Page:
REIT giant finds success through diverse and ‘well-curated’ portfolio
By Jeff Shaw
It’s been an action-packed last couple of years for Ventas, the seniors housing industry’s third-largest owner.
In 2015, the company successfully spun off most of its skilled nursing portfolio into a standalone REIT, now known as Care Capital Properties (NYSE: CCP). At the same time that plan was announced, Ventas also acquired the hospital portfolio of Ardent Medical Services for $1.3 billion in an all-cash deal. That acquisition included 10 hospitals and their related network of real estate.
In July 2016, the company further diversified by announcing the acquisition of Wexford Science & Technology life sciences real estate portfolio for $1.5 billion. Earlier this summer, Forbes magazine named the company’s CEO Debra Cafaro as one of the 100 most powerful women in the world. Forbes recently noted that Cafaro is the longest-serving female CEO of an S&P 500 company, and can boast the highest total return during her tenure: 2,373 percent. She’s served as CEO since she joined the company in 1999.
That’s a lot of activity for the publicly traded REIT during a one-year window when many of its peers put M&A activity on hold due to low stock prices.
Although there is a clear effort to diversify the company’s portfolio, Ventas is first and foremost a seniors housing investor. Independent living, assisted living and memory care make up 57 percent of Ventas’ properties. Ventas has 716 seniors housing communities and 61,969 units, according to ASHA, which looks at United States properties (see 2016 ASHA 50 supplement). That makes Ventas the third-largest owner of seniors housing in the entire country, behind only owner-
operator Brookdale Senior Living and fellow healthcare REIT Welltower.
Bob Probst, the company’s chief financial officer,
joined Ventas in 2014 and oversaw many of these changes within the company. Seniors Housing Business interviewed Probst to find out the strategic thinking behind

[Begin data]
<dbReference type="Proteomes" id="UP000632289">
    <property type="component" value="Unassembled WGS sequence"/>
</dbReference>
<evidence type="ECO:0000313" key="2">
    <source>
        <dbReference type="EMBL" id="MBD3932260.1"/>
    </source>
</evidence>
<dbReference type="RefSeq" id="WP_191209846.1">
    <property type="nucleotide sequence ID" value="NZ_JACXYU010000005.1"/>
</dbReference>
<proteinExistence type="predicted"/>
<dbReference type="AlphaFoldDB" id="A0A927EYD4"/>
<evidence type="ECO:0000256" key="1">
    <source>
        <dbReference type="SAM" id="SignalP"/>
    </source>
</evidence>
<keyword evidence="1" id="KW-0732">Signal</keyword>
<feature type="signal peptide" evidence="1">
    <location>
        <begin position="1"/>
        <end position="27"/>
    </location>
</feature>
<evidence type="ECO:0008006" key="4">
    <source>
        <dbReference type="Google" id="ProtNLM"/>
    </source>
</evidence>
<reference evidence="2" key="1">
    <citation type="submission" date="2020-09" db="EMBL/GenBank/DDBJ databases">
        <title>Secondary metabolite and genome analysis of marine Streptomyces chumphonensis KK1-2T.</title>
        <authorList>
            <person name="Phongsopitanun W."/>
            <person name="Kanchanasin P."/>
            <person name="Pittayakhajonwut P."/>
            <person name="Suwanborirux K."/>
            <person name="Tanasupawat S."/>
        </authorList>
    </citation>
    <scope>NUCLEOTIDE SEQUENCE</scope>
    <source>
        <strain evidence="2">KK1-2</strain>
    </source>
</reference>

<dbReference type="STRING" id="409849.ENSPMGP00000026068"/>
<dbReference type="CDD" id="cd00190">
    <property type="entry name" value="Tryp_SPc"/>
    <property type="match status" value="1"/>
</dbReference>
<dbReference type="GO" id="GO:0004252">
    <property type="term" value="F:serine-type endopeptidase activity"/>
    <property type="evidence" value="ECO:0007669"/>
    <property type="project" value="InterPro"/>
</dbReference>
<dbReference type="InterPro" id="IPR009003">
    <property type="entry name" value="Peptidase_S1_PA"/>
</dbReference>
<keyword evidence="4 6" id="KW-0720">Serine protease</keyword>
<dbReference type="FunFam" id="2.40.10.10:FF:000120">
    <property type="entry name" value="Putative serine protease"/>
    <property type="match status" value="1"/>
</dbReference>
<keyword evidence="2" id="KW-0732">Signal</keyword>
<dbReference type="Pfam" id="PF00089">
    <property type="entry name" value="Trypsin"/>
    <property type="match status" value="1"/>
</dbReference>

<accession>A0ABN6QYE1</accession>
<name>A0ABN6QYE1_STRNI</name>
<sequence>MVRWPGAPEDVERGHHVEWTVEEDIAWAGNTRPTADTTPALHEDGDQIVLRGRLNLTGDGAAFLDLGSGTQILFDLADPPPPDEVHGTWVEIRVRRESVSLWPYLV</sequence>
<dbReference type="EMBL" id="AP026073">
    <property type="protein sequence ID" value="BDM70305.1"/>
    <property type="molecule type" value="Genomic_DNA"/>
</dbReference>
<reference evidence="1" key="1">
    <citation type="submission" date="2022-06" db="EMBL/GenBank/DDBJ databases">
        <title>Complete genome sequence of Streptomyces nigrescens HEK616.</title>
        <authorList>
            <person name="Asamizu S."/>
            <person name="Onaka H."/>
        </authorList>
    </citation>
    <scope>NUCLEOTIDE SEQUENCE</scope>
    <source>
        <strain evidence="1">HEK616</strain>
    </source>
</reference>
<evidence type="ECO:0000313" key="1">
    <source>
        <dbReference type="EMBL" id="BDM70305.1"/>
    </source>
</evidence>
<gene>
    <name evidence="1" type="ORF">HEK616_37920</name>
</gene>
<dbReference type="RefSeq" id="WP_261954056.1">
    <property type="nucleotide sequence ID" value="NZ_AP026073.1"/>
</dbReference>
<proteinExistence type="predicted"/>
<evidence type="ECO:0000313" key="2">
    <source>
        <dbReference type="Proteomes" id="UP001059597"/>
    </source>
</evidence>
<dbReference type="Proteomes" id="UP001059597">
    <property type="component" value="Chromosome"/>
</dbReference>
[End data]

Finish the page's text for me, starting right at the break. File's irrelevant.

all these changes and how Ventas manages such a massive portfolio.
Seniors Housing Business: You’ve been with Ventas almost two years now. Tell us what led you to join the company and what you’ve accomplished since you started.
Bob Probst: I spent most of my career with multinational companies, most recently with Jim Beam where I was CFO of that publicly traded company until it was sold in 2014 to a Japanese company called Suntory. I took that acquisition as a chance to look at new opportunities.
I didn’t really know a whole lot about Ventas at the time, but I received a phone call about the CFO position. The more research I did, the more I loved what I learned. Healthcare real estate is a great market where we sit at the intersection of these two sectors. Healthcare and real estate each account for 20 percent of the U.S. gross domestic product (GDP), and there’s a lot of growth ahead.
Ventas’ track record over a decade-and-a-half is unprecedented and really fantastic. It came down to a great portfolio and partnerships with top providers, while having a unique culture that really differentiates the company.
The spinoff of Care Capital Properties last year into a pure-play skilled nursing business was a significant accomplishment. We also simultaneously entered the hospital sector with the acquisition of Ardent Health Services.
The acquisition of Wexford, which will bring us into a new asset class, is another really exciting opportunity for growth. Those were the main pieces of my first two years.
Another thing we’ve accomplished is a sharper focus on investor relations — the messaging and the communication of what defines us. We’ve gotten great feedback on that.
SHB: Tell us more about the culture you’re referring to.
Probst: We define it as our winning competitive edge, and that’s how we branded it internally. It starts at the top. We have a leader in Debbie Cafaro who is a luminary in real estate.